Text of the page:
ABC VIC STATEWIDE DRIVE
THURSDAY, 04 MAY 2017
SUBJECTS: ACCC, NBN and retail service providers transparency about network limitations
PRESENTER: Well it is a common complaint across regional Victoria, stories of NBN Co and phone retailers signing up customers with promises of super internet speeds only to find out they cant get anywhere near the speeds that were advertised thats if the service works at all. Now the ACCC, the consumer watch dog, that it is going to act, to protect customers from paying for services that they do not get. The Shadow Minister for Regional Communications, is Stephen Jones. Stephen Jones good afternoon.
STEPHEN JONES: Good to be with you Nicole.
PRESENTER: What is your reaction to this announcement by the ACCC?
STEPHEN JONES: I put the matter to the ACCC months ago during of the NBN oversight committee. Like you, I was just sick of hearing stories of people who had paid for an internet service, a broadband package, that they simply arent getting. Theyve paid for a 25 meg service, and theyre getting 10. Or theyve paid for a 50 meg service and theyre getting less than 20. If this was any other sector, any other industry, wed call it for what it was, and thats false advertising. Its selling a product that cant be delivered, and I want the ACCC to crack down on it. I put it to them two months ago, and Im very pleased to say they have written back to me recently and said they are keen on the idea.
PRESENTER: How are they going to protect customers?
STEPHEN JONES: What I am asking them to do is have the NBN tell retail service providers - thats the internet service providers, the people we buy our package off if they know of any problems in their network, which will impair their ability to sell a standard service, then they must tell the retailers. The retailers must tell the customers. We know for example that under the FTTN, the copper to the household parts of the network, once you get about 500 metres from the node, the signal starts to degrade, and they just simply cannot deliver some of those services. So were saying if you know you cant deliver it, youve got to be upfront. Youve got to be upfront with the retailers, and youve got to be upfront with the customers as well.
PRESENTER: Why is this such a problem in regional Australia in particular?
STEPHEN JONES: In regional areas where youve got FTTN and copper to the household youre more likely than not to have those long fibre loops because of the distances between properties. In those areas, they are more likely to have service drop out tenuation is the technical term that is the further you are from the node, the less likely you are to get a full bottle service.
PRESENTER: Stephen Jones, the providers dont care. NBN doesnt care. There is a system where you can ring up and sit on the phone for half an hour, and try and stop yourself from falling into unconsciousness. You can spend days and days trying to chase somebody who will actually have the power to do something, and then never hear from them again. I mean the reality is, these providers have the market sewn up.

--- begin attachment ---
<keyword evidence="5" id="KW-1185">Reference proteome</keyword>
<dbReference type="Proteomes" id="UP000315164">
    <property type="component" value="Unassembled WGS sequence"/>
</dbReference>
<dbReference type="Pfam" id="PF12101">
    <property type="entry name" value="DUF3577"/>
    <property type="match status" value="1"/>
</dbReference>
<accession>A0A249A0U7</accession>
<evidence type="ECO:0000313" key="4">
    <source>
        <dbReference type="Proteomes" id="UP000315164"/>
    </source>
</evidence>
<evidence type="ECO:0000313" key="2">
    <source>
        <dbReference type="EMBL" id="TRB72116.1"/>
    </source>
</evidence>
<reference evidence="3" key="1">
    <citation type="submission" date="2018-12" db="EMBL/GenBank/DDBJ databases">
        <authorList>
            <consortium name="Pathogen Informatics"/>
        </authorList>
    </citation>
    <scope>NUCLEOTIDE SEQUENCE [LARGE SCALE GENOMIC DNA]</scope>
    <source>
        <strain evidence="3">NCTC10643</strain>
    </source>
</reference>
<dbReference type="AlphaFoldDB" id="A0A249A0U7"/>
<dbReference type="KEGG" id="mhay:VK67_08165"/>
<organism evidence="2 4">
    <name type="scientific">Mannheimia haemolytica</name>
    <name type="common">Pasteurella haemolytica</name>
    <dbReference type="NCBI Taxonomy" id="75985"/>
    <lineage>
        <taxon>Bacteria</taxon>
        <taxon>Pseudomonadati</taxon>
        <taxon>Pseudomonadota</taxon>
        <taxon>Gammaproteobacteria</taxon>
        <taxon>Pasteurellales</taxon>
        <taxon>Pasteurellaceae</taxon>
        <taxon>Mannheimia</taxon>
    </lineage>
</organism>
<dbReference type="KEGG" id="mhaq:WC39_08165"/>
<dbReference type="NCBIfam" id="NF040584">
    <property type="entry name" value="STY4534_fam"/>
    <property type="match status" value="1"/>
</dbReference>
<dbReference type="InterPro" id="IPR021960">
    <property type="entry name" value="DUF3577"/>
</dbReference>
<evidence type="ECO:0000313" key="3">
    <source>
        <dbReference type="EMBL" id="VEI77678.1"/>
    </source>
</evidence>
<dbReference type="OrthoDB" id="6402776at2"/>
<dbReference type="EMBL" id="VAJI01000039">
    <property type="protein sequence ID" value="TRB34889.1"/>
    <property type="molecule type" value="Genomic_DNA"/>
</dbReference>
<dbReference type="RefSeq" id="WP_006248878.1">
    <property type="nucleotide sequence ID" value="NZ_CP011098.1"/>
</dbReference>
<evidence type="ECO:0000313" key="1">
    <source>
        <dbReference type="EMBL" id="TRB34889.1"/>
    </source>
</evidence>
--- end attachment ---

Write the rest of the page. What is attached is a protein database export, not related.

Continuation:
STEPHEN JONES: Well its a bloody disgrace if thats happening, and I know it areas, it has been happening. Frankly they should care, because its unethical business. But more importantly, its damaging their brand. If customers dont feel like they can rely on the honesty and the integrity of the product, and the company thats selling to them, everybody suffers in the end. Thats why I say its in the interests of the industry overall, but particularly both the NBN and the retailers theyve got to be upfront, and theres got to be more transparency about what can and cant delivered. Id like to make lots of political points about the fact we wouldnt be in this mess if the Government had changed the roll out and the technology mess, but were in this situation, and consumers have a right to know what the network can and cant deliver.
PRESENTER: Now youre the Shadow Minister for Regional Communications, you would have been watching with interest the Fairfax journalists going on strike for seven days after management announced it would axe 120 jobs. Whats your reaction Stephen Jones?
STEPHEN JONES: Look, I think this is devastating news for the journalists. Ive been watching Fairfaxs numbers drop off over the last two years. Weve getting very close to having newspapers with no journalists. And frankly, who wants to buy a paper without decent news stories? People dont go out there and buy advertising catalogues, they go out there and buy newspapers, with great yarns in them, with stories about whats going on in their own region.
PRESENTER: Nick Xenophon says that its time to tax Google and Facebook which are vacuuming up all the advertising revenue and not employing one journalist, and actually using the copy from organisations such as Fairfax to post on their pages, and providing no payment for that. Is it time to look at a Google/Facebook tax and is it time to start demanding that those online monoliths start paying for the content that they nick from other organisations like Fairfax, thereby sending them to the wall?
STEPHEN JONES: Look its not just Fairfax, its all the news outlets, some of the most popular sites and view items on Facebook, YouTube, and other platforms is the stuff thats originated from professional journalists and their networks. So yes, it is time that we start looking at ways to ensure that the originators of that content capture from of the value when that goes up online or on Facebook, and that they can sell ads alongside it.
PRESENTER: Will Labor support that legislation?
STEPHEN JONES: Ive been discussing this with some of the news outlets in recent times. We want to have a robust model, which enables us to ensure we can do this right.
PRESENTER: Thank you so much for your time.
STEPHEN JONES: Thanks great to be with you.